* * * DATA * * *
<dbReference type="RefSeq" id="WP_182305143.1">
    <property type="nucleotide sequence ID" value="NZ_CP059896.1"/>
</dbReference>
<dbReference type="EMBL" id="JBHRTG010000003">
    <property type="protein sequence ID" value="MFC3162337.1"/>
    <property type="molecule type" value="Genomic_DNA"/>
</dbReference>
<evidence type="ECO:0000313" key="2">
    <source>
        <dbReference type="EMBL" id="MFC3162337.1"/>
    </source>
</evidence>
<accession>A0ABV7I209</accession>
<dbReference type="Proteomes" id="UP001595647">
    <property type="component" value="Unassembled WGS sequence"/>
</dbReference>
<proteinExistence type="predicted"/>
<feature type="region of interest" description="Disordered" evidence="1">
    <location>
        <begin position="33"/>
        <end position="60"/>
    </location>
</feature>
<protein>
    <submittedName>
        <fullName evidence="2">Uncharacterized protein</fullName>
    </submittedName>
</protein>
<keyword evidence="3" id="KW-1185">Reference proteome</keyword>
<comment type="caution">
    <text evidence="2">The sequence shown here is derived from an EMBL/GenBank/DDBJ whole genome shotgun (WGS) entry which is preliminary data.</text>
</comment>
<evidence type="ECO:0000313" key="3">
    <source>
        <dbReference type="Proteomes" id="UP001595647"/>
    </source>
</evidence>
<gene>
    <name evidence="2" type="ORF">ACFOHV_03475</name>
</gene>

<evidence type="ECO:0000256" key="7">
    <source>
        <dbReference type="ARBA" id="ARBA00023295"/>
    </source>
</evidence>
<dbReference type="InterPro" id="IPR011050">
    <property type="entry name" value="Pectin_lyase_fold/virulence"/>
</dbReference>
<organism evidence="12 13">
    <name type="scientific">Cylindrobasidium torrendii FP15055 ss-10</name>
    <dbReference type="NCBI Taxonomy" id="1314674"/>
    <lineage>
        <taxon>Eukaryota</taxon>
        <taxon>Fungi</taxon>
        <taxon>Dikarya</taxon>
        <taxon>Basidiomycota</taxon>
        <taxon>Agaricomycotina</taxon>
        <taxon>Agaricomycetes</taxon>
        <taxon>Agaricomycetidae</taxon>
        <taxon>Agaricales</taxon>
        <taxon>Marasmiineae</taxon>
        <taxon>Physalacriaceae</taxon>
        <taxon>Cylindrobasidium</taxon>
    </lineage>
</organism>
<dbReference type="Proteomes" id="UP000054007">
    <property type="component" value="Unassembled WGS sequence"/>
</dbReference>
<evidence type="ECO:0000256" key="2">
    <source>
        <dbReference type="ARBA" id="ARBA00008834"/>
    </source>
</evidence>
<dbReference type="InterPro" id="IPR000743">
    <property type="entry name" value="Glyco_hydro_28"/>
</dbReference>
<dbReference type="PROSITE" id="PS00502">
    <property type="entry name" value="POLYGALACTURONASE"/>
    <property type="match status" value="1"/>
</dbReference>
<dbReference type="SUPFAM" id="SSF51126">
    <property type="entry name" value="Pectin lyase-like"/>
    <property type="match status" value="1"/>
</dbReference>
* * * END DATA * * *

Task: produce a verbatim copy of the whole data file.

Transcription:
<dbReference type="RefSeq" id="WP_182305143.1">
    <property type="nucleotide sequence ID" value="NZ_CP059896.1"/>
</dbReference>
<dbReference type="EMBL" id="JBHRTG010000003">
    <property type="protein sequence ID" value="MFC3162337.1"/>
    <property type="molecule type" value="Genomic_DNA"/>
</dbReference>
<evidence type="ECO:0000313" key="2">
    <source>
        <dbReference type="EMBL" id="MFC3162337.1"/>
    </source>
</evidence>
<accession>A0ABV7I209</accession>
<dbReference type="Proteomes" id="UP001595647">
    <property type="component" value="Unassembled WGS sequence"/>
</dbReference>
<proteinExistence type="predicted"/>
<feature type="region of interest" description="Disordered" evidence="1">
    <location>
        <begin position="33"/>
        <end position="60"/>
    </location>
</feature>
<protein>
    <submittedName>
        <fullName evidence="2">Uncharacterized protein</fullName>
    </submittedName>
</protein>
<keyword evidence="3" id="KW-1185">Reference proteome</keyword>
<comment type="caution">
    <text evidence="2">The sequence shown here is derived from an EMBL/GenBank/DDBJ whole genome shotgun (WGS) entry which is preliminary data.</text>
</comment>
<evidence type="ECO:0000313" key="3">
    <source>
        <dbReference type="Proteomes" id="UP001595647"/>
    </source>
</evidence>
<gene>
    <name evidence="2" type="ORF">ACFOHV_03475</name>
</gene>

<evidence type="ECO:0000256" key="7">
    <source>
        <dbReference type="ARBA" id="ARBA00023295"/>
    </source>
</evidence>
<dbReference type="InterPro" id="IPR011050">
    <property type="entry name" value="Pectin_lyase_fold/virulence"/>
</dbReference>
<organism evidence="12 13">
    <name type="scientific">Cylindrobasidium torrendii FP15055 ss-10</name>
    <dbReference type="NCBI Taxonomy" id="1314674"/>
    <lineage>
        <taxon>Eukaryota</taxon>
        <taxon>Fungi</taxon>
        <taxon>Dikarya</taxon>
        <taxon>Basidiomycota</taxon>
        <taxon>Agaricomycotina</taxon>
        <taxon>Agaricomycetes</taxon>
        <taxon>Agaricomycetidae</taxon>
        <taxon>Agaricales</taxon>
        <taxon>Marasmiineae</taxon>
        <taxon>Physalacriaceae</taxon>
        <taxon>Cylindrobasidium</taxon>
    </lineage>
</organism>
<dbReference type="Proteomes" id="UP000054007">
    <property type="component" value="Unassembled WGS sequence"/>
</dbReference>
<evidence type="ECO:0000256" key="2">
    <source>
        <dbReference type="ARBA" id="ARBA00008834"/>
    </source>
</evidence>
<dbReference type="InterPro" id="IPR000743">
    <property type="entry name" value="Glyco_hydro_28"/>
</dbReference>
<dbReference type="PROSITE" id="PS00502">
    <property type="entry name" value="POLYGALACTURONASE"/>
    <property type="match status" value="1"/>
</dbReference>
<dbReference type="SUPFAM" id="SSF51126">
    <property type="entry name" value="Pectin lyase-like"/>
    <property type="match status" value="1"/>
</dbReference>